An alcoholic Bosnian poet sends his wife and daughter away from Sarajevo so they can avoid the troubles there. However, he is soon descended upon by a pair of orphaned brothers. The ... See full summary »
Sarajevo, 1992. They are called Ahmed, Lana, Sado, Saba, Sahbey, Beba, Nemanja, Marx, Matan. They live in and between wartimes. They have "nafaka", the destiny which was bestowed on them by... See full summary »
Nancy Abdel Sakhi,
In the nineties the Yugoslavia Federation falls apart in bloody wars. Perpetual student Milan, a Serb from a patriarchal community and Kenan, a Muslim cellist, are a homosexual couple ... See full summary »
In order to recover the body of her son lost during the war in Bosnia, a grieving, but strong-willed Muslim woman, Halima, must track down her estranged niece, who we find carries a mysterious connection to him.
Bosnia and Herzegovina during 1993 at the time of the heaviest fighting between the two warring sides. Two soldiers from opposing sides in the conflict, Nino and Ciki, become trapped in no man's land, whilst a third soldier becomes a living booby trap.
In the Bosnian town of Tesanj, not long after the Balkan war, land mines claim victims, corruption is rampant, women are trafficked into Serbia, but there's a sort of peace. Zaim, the retired police chief, has alcoholic visions of his dead son Adnan, whose body's missing. Adnan's siblings, Faruk and Azra, watch their father's decline. It's announced that President Clinton will pay Tesanj a visit to see the new harmony. Whores are hidden from sight, Serbs are trucked in to integrate the neighborhood; the children's choir learns "House of the Rising Sun." Meanwhile, Faruk wants to sort out his brother's death to bring some peace to his house. Can it work out? Irony is everywhere. Written by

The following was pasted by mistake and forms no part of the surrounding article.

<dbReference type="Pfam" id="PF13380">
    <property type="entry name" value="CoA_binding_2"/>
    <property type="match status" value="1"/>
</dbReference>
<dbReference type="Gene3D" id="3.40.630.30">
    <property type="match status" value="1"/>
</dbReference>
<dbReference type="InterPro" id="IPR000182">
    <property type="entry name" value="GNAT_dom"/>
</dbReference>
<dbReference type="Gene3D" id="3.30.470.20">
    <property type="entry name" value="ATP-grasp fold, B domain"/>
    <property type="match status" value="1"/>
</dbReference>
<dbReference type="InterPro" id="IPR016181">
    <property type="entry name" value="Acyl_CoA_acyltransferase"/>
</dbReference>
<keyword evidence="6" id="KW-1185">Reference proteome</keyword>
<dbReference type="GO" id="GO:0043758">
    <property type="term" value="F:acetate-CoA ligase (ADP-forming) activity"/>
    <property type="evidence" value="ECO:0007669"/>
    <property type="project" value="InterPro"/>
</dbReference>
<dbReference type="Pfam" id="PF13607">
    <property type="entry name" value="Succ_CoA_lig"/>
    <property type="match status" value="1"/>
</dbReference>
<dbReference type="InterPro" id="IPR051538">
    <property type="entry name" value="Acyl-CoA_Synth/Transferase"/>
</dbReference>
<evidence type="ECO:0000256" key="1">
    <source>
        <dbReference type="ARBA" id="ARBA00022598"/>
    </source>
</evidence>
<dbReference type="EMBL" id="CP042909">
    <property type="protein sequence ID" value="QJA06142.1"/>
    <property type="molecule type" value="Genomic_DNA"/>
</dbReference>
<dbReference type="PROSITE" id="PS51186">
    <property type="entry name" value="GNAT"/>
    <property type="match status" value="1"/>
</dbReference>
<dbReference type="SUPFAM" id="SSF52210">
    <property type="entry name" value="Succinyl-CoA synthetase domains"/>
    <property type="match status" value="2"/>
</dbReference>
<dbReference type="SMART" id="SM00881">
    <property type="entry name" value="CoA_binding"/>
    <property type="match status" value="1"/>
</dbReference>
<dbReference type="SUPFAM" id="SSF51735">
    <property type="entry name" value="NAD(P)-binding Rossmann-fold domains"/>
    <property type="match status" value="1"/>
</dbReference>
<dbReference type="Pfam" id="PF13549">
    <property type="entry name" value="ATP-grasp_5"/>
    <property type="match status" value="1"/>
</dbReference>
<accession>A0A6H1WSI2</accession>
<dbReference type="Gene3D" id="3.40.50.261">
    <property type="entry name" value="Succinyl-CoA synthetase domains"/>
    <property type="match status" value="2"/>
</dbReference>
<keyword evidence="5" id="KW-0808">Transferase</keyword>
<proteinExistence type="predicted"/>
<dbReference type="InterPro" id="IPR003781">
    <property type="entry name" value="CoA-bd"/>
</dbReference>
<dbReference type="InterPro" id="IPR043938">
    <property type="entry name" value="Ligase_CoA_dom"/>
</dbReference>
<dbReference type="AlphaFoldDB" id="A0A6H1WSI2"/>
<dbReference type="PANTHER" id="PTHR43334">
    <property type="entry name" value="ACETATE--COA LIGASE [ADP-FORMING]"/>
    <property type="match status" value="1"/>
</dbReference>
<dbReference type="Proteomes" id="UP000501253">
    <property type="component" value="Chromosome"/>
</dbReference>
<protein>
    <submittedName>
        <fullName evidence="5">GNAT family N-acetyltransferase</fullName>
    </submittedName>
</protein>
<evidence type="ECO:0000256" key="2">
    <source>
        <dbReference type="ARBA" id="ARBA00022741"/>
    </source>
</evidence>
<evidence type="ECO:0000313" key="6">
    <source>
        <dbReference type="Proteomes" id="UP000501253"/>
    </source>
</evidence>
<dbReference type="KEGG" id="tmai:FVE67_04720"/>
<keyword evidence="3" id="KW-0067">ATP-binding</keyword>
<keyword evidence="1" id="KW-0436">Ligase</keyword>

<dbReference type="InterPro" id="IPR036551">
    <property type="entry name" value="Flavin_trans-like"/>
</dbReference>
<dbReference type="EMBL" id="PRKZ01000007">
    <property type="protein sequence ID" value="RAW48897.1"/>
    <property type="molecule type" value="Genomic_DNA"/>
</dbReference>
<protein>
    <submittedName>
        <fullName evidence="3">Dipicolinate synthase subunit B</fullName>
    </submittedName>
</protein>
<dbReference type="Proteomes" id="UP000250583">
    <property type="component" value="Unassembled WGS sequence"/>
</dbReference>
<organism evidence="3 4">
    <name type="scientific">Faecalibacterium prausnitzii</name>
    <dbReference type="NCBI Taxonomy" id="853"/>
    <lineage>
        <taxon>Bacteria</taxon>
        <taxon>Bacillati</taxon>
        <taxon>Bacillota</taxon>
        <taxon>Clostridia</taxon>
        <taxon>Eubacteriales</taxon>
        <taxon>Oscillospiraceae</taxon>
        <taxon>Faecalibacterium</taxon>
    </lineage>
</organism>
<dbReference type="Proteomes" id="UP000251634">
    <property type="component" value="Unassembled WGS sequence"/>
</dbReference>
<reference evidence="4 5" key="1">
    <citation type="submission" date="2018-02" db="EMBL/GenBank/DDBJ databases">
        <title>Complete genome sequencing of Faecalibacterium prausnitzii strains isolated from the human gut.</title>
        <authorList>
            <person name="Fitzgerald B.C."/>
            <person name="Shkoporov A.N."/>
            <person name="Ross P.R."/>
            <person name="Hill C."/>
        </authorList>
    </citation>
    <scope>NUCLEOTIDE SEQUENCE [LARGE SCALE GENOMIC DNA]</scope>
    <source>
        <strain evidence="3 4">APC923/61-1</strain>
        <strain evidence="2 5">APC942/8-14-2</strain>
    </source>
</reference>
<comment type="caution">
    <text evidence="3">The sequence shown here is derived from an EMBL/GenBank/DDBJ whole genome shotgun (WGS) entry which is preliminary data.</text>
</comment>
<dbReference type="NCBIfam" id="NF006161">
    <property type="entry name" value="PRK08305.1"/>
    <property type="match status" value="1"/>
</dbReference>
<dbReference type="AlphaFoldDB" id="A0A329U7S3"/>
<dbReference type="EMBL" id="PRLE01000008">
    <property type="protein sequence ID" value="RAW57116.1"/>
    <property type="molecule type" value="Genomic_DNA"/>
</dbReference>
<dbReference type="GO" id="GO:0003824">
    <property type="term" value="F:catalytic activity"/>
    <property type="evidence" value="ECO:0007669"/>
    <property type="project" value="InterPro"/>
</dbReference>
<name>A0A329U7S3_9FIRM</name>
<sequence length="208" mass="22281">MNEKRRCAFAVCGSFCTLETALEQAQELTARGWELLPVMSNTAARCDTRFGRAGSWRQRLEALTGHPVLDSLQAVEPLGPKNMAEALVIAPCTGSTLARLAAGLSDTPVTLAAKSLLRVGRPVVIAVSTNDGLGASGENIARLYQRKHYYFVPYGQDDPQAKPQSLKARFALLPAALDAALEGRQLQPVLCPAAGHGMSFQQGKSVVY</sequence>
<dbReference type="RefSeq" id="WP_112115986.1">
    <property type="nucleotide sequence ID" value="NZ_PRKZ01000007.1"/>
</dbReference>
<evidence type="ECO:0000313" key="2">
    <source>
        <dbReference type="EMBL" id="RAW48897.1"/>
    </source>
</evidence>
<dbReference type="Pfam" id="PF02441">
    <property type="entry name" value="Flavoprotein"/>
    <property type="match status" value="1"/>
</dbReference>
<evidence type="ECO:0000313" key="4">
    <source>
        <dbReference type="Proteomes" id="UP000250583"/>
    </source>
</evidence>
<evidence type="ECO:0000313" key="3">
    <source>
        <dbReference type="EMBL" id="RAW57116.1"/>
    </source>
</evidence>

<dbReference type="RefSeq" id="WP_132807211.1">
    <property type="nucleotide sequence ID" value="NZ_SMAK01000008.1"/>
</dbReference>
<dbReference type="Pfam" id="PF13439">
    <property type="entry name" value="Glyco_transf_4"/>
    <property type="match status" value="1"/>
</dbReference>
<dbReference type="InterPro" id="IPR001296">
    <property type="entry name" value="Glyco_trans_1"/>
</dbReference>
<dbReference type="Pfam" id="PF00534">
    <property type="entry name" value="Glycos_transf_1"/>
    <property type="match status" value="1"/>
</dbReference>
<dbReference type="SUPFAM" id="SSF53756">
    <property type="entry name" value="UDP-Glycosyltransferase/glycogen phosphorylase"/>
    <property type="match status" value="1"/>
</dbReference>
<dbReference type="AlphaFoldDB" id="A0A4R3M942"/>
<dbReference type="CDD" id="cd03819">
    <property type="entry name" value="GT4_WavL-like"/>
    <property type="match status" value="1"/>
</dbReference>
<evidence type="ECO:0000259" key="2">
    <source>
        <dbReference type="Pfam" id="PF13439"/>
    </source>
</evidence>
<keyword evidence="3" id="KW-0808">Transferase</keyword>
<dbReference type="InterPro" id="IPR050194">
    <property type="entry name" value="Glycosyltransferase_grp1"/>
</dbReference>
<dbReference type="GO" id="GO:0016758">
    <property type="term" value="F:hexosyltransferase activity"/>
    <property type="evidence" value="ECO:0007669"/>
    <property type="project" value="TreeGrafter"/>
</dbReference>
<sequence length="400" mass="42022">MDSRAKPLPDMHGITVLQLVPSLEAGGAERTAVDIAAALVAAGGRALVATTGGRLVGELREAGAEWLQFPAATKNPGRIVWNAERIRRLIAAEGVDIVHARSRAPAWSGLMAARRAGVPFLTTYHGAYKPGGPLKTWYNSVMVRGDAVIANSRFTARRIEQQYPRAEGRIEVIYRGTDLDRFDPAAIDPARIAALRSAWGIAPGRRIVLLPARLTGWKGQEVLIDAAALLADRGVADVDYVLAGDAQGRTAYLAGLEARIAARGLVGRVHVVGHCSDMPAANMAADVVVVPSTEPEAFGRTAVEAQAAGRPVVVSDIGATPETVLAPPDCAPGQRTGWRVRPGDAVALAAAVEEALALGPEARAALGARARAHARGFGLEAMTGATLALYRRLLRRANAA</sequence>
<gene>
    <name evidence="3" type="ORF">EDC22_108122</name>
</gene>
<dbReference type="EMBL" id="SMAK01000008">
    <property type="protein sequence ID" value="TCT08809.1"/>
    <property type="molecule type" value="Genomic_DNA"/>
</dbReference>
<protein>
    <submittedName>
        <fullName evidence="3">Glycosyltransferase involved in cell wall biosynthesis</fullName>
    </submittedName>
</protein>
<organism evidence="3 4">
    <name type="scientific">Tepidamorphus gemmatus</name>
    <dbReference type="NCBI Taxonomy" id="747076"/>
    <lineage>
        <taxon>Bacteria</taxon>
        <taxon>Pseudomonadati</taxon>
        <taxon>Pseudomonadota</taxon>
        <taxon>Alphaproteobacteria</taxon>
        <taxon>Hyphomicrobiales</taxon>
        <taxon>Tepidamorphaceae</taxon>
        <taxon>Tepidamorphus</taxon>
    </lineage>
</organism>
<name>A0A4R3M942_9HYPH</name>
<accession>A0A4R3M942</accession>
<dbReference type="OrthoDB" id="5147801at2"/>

On one level, I find Pjer Zalica's "Gori vatra" (called "Fuse" in English) interesting because it shows us a culture that we rarely get to see. But beyond that, I like it's focus on people's lives and associations. The movie portrays a small town in Bosnia. The town has seen its share of problems, and tensions persist between the Bosnians and Serbs. That's when they hear that Bill Clinton will be visiting. Not only does everyone do their darnedest to fix up the town, but a diplomat comes to try and make peace between the Bosnians and Serbs, and some of the characters realize the flaws in their relationships with each other and the come to understand the mistakes that they've made in their lives. All the while, the local children are learning The Animals' "House of the Rising Sun" to sing to Clinton. But a surprise lies in wait.
So is the main focus on the results of the 1990s civil war in the Balkans, or on another aspect? Hard to say exactly. But I will say that I admired the movie, as a look at how recent history has affected the people in the region, and as a look at how sudden events throw people's lives into flux. Worth seeing.
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